The original renal unit was opened in 1968 by the President of the Renal Association, Professor MD Milne. Today, staff and patients both past and present came to celebrate its progress
UHNM's renal department celebrated its 50-year anniversary today. Patients, staff and visitors came to learn about the history of the service and the progress that has been made since its inauguration in 1968. Since then the service has been developed extensively and now provides care for 850 dialysis and transplant patients, many in their own homes. Patients coming into hospital are cared for in a bespoke and integrated kidney unit, haemodialysis unit and renal ward on the Royal Stoke site.
Dr Dominic de Takats, Consultant Renal Physician and Clinical Lead, said: "Our first unit was really quite a modest affair on the old Royal Infirmary site. It had just a few dialysis machines and patients were treated in fairly cramped conditions. Fortunately, the unit was supported by enthusiastic doctors, nurses and technicians, whose dedication and commitment helped get the unit to where it is today. Over time the clinical need to support patients with dialysis vastly outgrew our initial provision. At the Royal Infirmary we expanded into portacabins and refurbished space, but when the new hospital was built it was possible to build the wonderful new unit we have today. This was opened formally on 30th November 2012 by Professor Gavin Russell and has made an immense difference to both patients and staff. Better facilities mean better care and this is absolutely fundamental to improving a patient's quality of life, not to mention improving the working environment for our staff."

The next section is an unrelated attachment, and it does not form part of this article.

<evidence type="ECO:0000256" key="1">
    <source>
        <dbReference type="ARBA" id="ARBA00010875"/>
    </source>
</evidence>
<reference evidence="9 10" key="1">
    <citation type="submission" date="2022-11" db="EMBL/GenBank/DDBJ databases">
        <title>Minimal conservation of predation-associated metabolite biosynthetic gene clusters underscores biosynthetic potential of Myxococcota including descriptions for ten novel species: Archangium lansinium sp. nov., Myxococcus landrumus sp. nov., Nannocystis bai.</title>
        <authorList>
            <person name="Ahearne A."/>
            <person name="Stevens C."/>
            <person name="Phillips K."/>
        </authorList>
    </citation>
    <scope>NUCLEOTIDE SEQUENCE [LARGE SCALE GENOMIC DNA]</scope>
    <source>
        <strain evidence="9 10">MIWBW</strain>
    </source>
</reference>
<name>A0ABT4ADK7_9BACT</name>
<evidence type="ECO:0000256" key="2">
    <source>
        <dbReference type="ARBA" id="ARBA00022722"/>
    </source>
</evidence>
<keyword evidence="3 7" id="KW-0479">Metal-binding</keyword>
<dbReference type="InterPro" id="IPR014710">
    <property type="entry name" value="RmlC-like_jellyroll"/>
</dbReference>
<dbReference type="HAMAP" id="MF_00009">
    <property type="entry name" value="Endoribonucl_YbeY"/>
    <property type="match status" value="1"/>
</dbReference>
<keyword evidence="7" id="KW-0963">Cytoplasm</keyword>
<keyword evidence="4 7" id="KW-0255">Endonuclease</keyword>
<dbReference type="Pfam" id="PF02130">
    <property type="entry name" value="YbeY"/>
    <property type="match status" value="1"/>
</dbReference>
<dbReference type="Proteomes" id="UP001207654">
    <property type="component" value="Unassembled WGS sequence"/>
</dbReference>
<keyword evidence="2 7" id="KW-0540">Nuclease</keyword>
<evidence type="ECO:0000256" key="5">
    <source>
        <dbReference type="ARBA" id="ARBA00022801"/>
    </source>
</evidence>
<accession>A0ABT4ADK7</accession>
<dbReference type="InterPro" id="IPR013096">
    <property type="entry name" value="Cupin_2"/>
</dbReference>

In addition to the unit at the hospital, the Trust has also opened two satellite units in Stafford and in Crewe through external provision.
Dr de Takats said: "Many more patients are now given access to dialysis or transplantation and the unit has powerful research credentials, led by Professor Simon Davies. People cared for at UHNM now have a service to be proud of and we are looking forward to developing it even further over the next 50 years."